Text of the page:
During their visit with us last week in New York for the NHL’s Player Tour, it was quite evident that Max Pacioretty and P.K. Subban very much desired the chance to be the next captain of the Montreal Canadiens.
There is no "C" with more history in hockey, after all. It’s an honor that both young stars on the Habs dearly yearn for.
With departing captain Brian Gionta in Buffalo via free agency, and veterans Josh Gorges and Daniel Briere traded in the offseason, there’s definitely a leadership void to be filled in Montreal, and Pacioretty and Subban feel up to the task.
They may still get the captain’s call a year from now, but for now, alternating wearing "A" on their jersey will have to suffice.
For two weeks, all the talk in Montreal was about who would wear the "C."
I still feel that naming Plekanec captain would have been the safe choice, one that nobody would have argued and a way to bridge the gap to the next generation of leaders in Subban, Pacioretty and Brendan Gallagher, among others.
Of course, I think many of us are in agreement that the No. 1 leader on this team is Carey Price, but given the Roberto Luongo experiment in Vancouver years back, the Habs aren’t going to put a "C" on their goalie, despite the fact no other voice carries as much weight as his in that Montreal dressing room.
So for this year, four alternates and no captain, a decision not particularly well received by some Habs observers Monday, many of whom felt it was avoiding a tough decision.
"It’s like there’s no clear-cut guy that’s ready to come out and take on the role, that’s the perception this decision gives," former Habs captain Vincent Damphousse told ESPN.com on Monday.
"Maybe they still have question marks about Subban or Pacioretty about their leadership role. I don’t like the fact the Montreal Canadiens, an historic franchise, doesn’t have a captain. I was a captain for this team, I remember how proud I was to get it. It’s important to have a captain. It’s weird not to have a captain, that’s just my opinion. But I will say this: [GM] Marc Bergevin and [head coach] Michel Therrien haven’t been scared to make tough decisions that haven’t been popular with the fans and media, but they’ve worked out well for them. They’ve had good success so far."
In Plekanec’s case, there’s also this to consider: What if he becomes trade bait later this season? I’m not saying that’s going to be the case, but eventually Alex Galchenyuk will need to move to center and I don’t see Lars Eller or David Desharnais going anywhere. Just food for thought on Plekanec, a very dependable two-way center who has two years left on his deal at $5 million a season.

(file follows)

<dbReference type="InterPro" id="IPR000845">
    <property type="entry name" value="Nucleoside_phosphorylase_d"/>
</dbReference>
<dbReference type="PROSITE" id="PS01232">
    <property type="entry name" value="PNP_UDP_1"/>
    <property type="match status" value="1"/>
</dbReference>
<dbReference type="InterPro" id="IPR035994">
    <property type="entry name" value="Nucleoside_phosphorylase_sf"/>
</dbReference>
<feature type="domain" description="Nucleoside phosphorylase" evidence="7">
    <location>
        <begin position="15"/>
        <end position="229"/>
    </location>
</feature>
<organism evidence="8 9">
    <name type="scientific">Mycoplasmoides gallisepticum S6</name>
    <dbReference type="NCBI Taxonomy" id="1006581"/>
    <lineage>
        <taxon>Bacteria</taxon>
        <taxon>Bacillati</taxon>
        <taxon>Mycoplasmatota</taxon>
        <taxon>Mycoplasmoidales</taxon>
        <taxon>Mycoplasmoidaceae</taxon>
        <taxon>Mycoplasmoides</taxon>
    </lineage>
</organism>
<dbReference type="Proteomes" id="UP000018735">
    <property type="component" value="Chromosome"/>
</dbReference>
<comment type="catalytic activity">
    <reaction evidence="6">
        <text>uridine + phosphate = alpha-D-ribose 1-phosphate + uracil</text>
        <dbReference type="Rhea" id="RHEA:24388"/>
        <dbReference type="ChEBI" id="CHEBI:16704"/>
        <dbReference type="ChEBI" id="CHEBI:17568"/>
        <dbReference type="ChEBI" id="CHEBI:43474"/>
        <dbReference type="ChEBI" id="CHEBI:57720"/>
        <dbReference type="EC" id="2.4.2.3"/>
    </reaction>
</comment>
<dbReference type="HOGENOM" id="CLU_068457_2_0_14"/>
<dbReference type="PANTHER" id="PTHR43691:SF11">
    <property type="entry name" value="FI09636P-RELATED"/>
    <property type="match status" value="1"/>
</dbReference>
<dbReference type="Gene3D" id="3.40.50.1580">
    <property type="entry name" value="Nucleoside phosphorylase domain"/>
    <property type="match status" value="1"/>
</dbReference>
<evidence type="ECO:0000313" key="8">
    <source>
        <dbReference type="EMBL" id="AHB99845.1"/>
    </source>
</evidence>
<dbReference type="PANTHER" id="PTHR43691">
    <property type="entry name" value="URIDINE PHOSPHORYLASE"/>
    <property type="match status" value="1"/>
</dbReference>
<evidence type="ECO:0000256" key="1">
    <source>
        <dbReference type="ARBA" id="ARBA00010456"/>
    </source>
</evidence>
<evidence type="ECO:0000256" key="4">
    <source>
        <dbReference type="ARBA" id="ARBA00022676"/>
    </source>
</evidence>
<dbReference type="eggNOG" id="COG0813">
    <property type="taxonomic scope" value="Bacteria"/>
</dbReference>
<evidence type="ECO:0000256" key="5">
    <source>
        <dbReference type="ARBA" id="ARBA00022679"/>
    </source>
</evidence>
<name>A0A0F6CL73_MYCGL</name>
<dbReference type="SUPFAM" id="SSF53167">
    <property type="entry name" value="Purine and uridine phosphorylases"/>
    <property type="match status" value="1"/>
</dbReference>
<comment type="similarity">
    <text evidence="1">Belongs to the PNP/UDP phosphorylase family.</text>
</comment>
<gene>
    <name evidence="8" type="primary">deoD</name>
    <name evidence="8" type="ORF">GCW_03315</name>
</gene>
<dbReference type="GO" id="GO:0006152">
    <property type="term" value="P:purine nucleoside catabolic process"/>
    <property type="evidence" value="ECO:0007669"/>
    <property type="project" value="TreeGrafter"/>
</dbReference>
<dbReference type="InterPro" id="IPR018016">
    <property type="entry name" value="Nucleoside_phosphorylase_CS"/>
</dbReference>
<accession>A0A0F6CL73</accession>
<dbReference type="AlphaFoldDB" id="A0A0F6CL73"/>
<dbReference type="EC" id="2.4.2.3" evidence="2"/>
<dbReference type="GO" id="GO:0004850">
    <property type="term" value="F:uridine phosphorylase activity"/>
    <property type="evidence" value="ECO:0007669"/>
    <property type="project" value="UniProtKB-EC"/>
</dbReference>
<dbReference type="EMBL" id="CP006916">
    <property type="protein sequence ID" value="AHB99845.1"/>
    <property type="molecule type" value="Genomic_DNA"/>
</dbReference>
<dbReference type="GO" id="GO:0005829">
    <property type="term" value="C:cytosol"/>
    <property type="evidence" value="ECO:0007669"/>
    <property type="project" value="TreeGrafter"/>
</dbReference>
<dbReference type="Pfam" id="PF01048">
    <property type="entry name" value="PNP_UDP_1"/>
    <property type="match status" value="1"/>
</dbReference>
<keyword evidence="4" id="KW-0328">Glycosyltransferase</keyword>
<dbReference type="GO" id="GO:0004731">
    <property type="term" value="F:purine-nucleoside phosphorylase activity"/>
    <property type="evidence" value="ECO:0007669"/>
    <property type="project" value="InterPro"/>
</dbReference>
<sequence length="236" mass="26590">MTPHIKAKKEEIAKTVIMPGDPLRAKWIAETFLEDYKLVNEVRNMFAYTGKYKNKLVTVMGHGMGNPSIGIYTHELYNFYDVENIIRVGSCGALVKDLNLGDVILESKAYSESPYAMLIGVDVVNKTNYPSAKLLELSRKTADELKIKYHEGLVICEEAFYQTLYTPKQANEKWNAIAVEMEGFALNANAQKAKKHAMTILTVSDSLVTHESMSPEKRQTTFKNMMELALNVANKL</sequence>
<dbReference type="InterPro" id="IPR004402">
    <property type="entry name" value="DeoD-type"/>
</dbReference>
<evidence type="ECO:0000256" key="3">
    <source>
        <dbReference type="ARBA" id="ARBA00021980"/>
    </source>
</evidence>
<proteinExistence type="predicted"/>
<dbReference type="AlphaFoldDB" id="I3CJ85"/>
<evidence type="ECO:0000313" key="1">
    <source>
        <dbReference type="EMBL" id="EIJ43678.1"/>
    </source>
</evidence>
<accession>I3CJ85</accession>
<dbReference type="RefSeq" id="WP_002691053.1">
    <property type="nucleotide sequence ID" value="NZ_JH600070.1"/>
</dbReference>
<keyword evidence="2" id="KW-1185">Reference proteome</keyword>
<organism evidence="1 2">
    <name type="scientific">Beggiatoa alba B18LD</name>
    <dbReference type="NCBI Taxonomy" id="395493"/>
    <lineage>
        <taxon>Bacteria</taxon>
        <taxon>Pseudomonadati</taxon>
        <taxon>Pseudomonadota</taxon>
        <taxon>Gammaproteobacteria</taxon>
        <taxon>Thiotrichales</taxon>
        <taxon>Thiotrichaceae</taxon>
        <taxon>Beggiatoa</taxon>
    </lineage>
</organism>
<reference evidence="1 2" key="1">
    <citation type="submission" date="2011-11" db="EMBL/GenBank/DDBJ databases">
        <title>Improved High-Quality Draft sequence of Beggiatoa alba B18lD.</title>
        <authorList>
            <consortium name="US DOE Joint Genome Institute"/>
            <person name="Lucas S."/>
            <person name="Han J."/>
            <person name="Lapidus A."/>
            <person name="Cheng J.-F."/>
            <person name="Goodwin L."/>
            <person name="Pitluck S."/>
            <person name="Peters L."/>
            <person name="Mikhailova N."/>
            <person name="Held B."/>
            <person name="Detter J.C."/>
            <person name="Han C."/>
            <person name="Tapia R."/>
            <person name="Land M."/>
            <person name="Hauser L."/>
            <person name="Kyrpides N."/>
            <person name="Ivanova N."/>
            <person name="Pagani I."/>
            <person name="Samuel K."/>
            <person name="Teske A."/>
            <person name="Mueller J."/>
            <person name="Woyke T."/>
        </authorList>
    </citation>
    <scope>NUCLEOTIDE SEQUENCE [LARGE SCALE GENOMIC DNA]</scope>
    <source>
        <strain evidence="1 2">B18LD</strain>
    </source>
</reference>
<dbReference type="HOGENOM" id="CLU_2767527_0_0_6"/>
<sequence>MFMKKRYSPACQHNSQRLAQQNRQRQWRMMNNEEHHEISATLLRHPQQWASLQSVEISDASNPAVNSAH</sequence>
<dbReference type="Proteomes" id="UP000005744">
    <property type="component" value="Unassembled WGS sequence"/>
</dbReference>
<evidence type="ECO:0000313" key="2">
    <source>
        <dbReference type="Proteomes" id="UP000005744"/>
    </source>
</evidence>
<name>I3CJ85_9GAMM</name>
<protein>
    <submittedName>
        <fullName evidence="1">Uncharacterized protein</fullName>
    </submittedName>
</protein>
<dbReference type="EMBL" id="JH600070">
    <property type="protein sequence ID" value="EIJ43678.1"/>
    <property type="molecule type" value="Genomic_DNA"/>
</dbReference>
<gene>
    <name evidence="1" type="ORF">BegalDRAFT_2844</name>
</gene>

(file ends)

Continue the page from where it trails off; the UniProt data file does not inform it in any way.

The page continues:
Either way, I do think putting a "C" on a young player who’s not ready yet actually does more harm than anything else. Particularly in the crazy, frying-pan market that is Montreal.
In fact, the Habs may not be alone in this kind of decision this season. Just down the highway in Ottawa, the Senators are mulling the exact same situation after trading captain Jason Spezza to Dallas this summer.
"That’s the thing we’ve talked about a lot so far," veteran Senators GM Bryan Murray told ESPN.com on Monday. "We’ll [go] through a big part of training camp anyway before we decide. But our thought certainly has been that we’ve got two alternates right now in Chris Phillips and Chris Neil, and probably just add a third 'A,' not sure who it will be yet, rather than name a captain.
"But that’s not final yet. We may still decide at the end of the day a captain is necessary. We’ll see. We’ve got young guys like Erik Karlsson and Kyle Turris who are certainly coming [leadership-wise]. Having three A’s is a not bad thing, though."
Karlsson, one would think, will be captain of this team one day. But he’s probably not yet ready for that responsibility. So the Sens need a bridge decision here too.
"You got to make sure people are ripe and ready for it," Blue Jackets head coach Todd Richards told ESPN.com on Monday. "It’s a huge responsibility. You don’t want to get that decision wrong, because then I think it creates more of a problem. The merits of [not naming a captain], sometimes when someone is wearing a 'C,' and I know this isn’t true everywhere, but sometimes players are held back a little because they’re waiting for that guy [the captain] to take the ball, whether that’s his play on the ice or needing to say something in the locker room. Maybe other players don’t want to step on his toes, and sometimes that can hold back what needs to be said or needs to be done."
Colleague Aaron Portzline of The Columbus Dispatch believes young Jackets forward Boone Jenner is a strong candidate to eventually become captain in Columbus, but he’s just not ready yet.
So for now, there’s no "C" in Columbus.
"We’ve done it for two years in a row and it’s worked for us," said Richards. "It doesn’t mean we don’t do it one day; you just have to figure out what’s right. The history and the tradition of our game is that you always had a captain, and I think at times teams feel they just have to put a 'C' on somebody. But if you don’t get it right, it can create a problem."
It’s not ideal, but I don’t think the Habs made a terrible decision here.